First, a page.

Eric: Right.

Michael: So he had to blame somebody, so he blamed Harry. But I thought was interesting for Rowling to say that Dudley kind of immediately went through this transformation. But he went back to his old standby of blaming Harry anyway. And then of course…

Eric: Like Jo said, that’s all he knows. He was pointing his wand at him and then all the stars went out of the sky.

Michael: Mhm. That’s true.

Eric: And it looked, anybody else would have seen, an eyewitness standing on the corner would have also seen Harry cast it. The only one that doesn’t know, the only one who knows that Harry didn’t do anything is Harry.

Michael: Mhm.

Eric: And he is not in a position to be very believable right now.

Dan: Well plus, he’s pointing at Harry because Harry’s got to be the mouthpiece, he can’t talk.

Eric: Yeah and he say only a few words.

Dan: And it could be a total misunderstanding. He could just be inferring that it’s his fault when he’s really just saying, “Ask him.”

Michael: That’s true. That’s very true. Well, the only reason I was thinking about this was because I’ve felt in my read-throughs of the series that in a way almost Dudley kind of suffers in his character development at this point since we don’t really get to see him at all in Half-Blood Prince, he makes a brief appearance. But unfortunately we don’t get any more development on that front from him until Deathly Hallows.

Dan: And I think that Jo said that Harry never saw the Dursleys again, which hit me right in the feels because I really wanted to see him and Dudley get along eventually.

Laura: Well, I mean did he really never, I feel like…

Michael: No he doesn’t see Petunia and Vernon, I don’t believe, frequently. But he does see Dudley.

Dan: Really?

Michael: Yeah according to Rowling, Dudley has kids who are not magical because Uncle Vernon’s non-magic genes stomp that out.

[Eric laughs]

Michael: And Harry takes his kids begrudgingly to go visit Dudley every once in awhile. [laughs] So…

Dan: Well, you guys just made my day.

Eric: [laughs] Yeah.

Laura: Yeah, she said they’re on “Christmas card terms.” That was the word she used.

Michael: Yeah.

Eric: Aww. Right in the feels.

Dan: Oh, perfect! Maybe I’m just getting confused with all the fan fiction. I love it.

Laura: Fan fic, yeah.

[Michael laughs]

Laura: But yeah, I do believe his relationship with Petunia and Vernon is pretty done for.

Eric: That ship has sailed.

Michael: So from this point onwards, I thought it was interesting to note that the scene actually plays out like a somewhat darker version of “The Letters From No One” chapter in Sorcerer’s Stone. This overall really… the new darker adult tone of Harry Potter really goes, in my opinion, full throttle in this chapter. We see it starting in the first chapter but it really hits its head here. We’ve got little old ladies saying there will be hell to pay, we’ve got Dudley vomiting all over the place, and I think the topper is Uncle Vernon saying, “Enough effing owls!”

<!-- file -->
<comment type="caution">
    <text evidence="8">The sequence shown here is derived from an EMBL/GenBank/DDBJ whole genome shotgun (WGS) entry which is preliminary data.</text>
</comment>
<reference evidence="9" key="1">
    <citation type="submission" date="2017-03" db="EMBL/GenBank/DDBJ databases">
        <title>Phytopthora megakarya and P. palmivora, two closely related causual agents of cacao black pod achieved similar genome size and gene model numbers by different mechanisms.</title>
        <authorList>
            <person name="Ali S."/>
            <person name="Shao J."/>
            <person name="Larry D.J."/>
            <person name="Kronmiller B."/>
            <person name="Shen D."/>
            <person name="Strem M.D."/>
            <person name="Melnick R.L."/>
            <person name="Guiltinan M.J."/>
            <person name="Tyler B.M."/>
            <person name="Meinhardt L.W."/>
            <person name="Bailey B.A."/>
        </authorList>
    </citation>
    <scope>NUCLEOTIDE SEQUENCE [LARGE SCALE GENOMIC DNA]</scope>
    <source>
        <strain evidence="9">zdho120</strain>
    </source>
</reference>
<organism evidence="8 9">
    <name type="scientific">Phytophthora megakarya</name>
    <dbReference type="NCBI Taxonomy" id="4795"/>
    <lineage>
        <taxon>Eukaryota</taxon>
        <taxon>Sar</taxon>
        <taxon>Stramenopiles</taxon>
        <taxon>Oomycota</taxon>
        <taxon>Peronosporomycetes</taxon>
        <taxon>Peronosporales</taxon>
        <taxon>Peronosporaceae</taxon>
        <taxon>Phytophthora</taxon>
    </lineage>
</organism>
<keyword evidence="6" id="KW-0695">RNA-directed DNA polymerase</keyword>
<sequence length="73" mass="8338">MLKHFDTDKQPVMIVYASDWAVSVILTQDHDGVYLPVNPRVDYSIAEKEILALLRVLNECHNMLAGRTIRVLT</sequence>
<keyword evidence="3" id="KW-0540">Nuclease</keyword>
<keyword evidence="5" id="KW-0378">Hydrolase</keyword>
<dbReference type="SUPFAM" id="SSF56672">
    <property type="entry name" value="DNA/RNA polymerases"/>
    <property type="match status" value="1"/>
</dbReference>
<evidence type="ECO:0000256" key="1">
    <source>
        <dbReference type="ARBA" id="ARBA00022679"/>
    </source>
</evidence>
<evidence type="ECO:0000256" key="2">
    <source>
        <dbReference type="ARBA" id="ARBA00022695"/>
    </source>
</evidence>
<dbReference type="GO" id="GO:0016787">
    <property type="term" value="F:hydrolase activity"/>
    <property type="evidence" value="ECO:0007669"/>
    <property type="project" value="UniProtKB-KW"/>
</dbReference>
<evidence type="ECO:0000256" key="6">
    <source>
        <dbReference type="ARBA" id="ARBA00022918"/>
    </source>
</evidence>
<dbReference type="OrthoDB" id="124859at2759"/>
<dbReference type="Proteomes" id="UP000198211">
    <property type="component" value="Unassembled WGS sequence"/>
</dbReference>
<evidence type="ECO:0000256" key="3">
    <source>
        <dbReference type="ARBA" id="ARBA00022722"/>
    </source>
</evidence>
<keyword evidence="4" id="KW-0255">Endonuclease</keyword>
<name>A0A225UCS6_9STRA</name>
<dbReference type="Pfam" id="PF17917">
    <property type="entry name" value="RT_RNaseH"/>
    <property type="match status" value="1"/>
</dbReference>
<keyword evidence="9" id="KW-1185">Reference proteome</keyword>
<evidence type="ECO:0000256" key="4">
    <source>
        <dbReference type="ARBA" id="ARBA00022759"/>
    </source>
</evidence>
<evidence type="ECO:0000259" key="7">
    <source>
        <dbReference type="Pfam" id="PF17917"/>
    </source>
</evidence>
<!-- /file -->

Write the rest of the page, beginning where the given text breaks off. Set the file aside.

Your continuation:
[Eric and Michael laugh]

Michael: Which is the first time that term has come up. And we even get things as extreme as Uncle Vernon advocating the death penalty in regards to Harry, sincerely hoping that Harry will be killed!

Laura: Is that really in there? I don’t remember. [laughs]

Michael: Yes! Uncle Vernon asks if the Ministry of Magic advocates for the death penalty. [laughs]

Laura: Oh my God.

Michael: And Harry says, “No…” Harry says, “Oh, I have to have a trial first.” And Vernon says, “Oh, well, I’ll keep holding out hope then.” There are also of course lots of italics and bold letters in this chapter, for the first time. We will be seeing a lot of that in this book.

Eric: This book scares me, guys.

[Michael laughs]

Eric: It really does! It scares me! People wonder why I was so flipping out on the last episode of the show where we did Chapter 1, but I don’t like all these things you’re saying. Yeah, I don’t like it. This book scares me.

Michael: By putting all those pieces out there, I was almost for myself trying to break down why this chapter really does hit you so hard as a reader the first time. Because I do remember being this bright-eyed fourteen-year-old… get this huge Harry Potter book, so excited, go home, start reading it, and being…

Laura: It breaks your heart immediately.

[Dan and Laura laugh]

Michael: … yeah, on the verge of tears like, “This isn’t what I wanted!” As I sit on my bed in my Harry Potter cloak.

Eric: Did I accidentally pick up a Twilight book? What happened?

Michael: [laughs] It just gets pretty intense pretty fast, and this chapter continues at top speed because before Harry really has a chance to explain anything, we get a letter from Miss Mafalda Hopkirk. Yet another character who is going to be quite a bit more important later in the series. We have a lot of letters, in fact, coming through in this chapter, and so if you guys are willing, I feel that everybody needs to claim a letter and read it aloud.

Eric: Ooh!

Michael: Who wants…? We have…

Eric: I’ll do the first one.

Michael: You want to do…? I was going to assign Mafalda to Laura because she is the only girl. [laughs]

Eric: Oh, Laura! Do it, do it, do it.

Laura: What? Oh, dear.

Michael: Laura, put on your best Mafalda Hopkirk voice.

Laura: I can’t… I’ve avoided doing a British accent on this show, though, for a year.

[Everyone laughs]

Michael: It’s time to break that.

Eric: You must! You must.

Laura: “Dear Mr. Potter…”

Michael: Perfect! That was perfect the perfect start.

Laura: I’m going to be offensive!